“We established a network of homes to collect domestic wastewa- ter,” explains EcoLab researcher and group leader François Fromard. “We then introduced this water into different plots of mangroves to track how they filtered out pollutants such as phosphorus and nitrogen, and the effect this has on the ecosystem in general.”
Scientists observed that the mangrove plots exposed to wastewater actually grew faster than other plots, as the forests were able to capture and integrate the pollutants into their biomass. Researchers are now conducting microbiological research to determine how pollutants such as nitrogen are absorbed, and what effect increased levels will have on the sediment, water, and fauna living within the ecosystem.
French Guiana’s endless cycle
Fromard and his colleagues are also studying the mangroves of French Guiana, another overseas territory, but in South America. The mangroves here have experienced little human impact, but are subjected to a very active coastline that can advance or recede by two to three kilometers a year. This is due to the huge amounts of sediment deposited at the mouth of the Amazon River, which extend the coastline until erosion allows the sea to move inland.
“This pattern of expansion and retraction works roughly in 30-year cycles,” notes Fromard. “We therefore created a database of coastal images, using aerial photography and satellite images going back to the 1950s, to determine how this cycle is being affected by climatic factors such as global warming, and how much carbon is released during periods of retraction.”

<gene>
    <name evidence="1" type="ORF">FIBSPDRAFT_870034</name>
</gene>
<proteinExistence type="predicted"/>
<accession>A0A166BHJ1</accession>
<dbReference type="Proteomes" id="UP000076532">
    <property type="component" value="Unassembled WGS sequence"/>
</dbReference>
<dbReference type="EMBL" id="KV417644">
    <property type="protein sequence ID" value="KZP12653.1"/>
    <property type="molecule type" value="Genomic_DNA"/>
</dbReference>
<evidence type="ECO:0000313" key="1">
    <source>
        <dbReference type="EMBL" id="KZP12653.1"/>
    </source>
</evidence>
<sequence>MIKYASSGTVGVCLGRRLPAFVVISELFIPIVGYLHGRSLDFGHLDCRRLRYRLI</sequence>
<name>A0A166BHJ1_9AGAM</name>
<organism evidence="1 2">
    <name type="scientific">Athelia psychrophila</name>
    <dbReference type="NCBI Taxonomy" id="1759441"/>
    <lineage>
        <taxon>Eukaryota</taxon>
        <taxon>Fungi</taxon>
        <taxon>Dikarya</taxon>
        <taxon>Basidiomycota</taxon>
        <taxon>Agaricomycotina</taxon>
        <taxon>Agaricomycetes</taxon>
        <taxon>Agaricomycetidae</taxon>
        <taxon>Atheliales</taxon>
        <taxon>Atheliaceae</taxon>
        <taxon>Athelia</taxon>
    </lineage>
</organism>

The vitality of local mangroves also applies to the rich biodiversity that thrives in the ecosystem. Emma Michaud and her colleagues from the LEMAR,3 a partner lab in the ANR4 Biomango project5 which aims to study and preserve the mangroves of French Guiana, and observe the fauna that lives in sediments of mangrove forests, such as small shellfish, worms, and crabs.
“Crabs are abundant, around 100-500 per square meter, and play an important role through their bioturbation activities, boring into the mud on the floor of the mangrove forests,” points out Michaud. “Water passes through the holes they create, oxygenating the environment, which in turn allows other organisms to grow—and local biodiversity to expand.”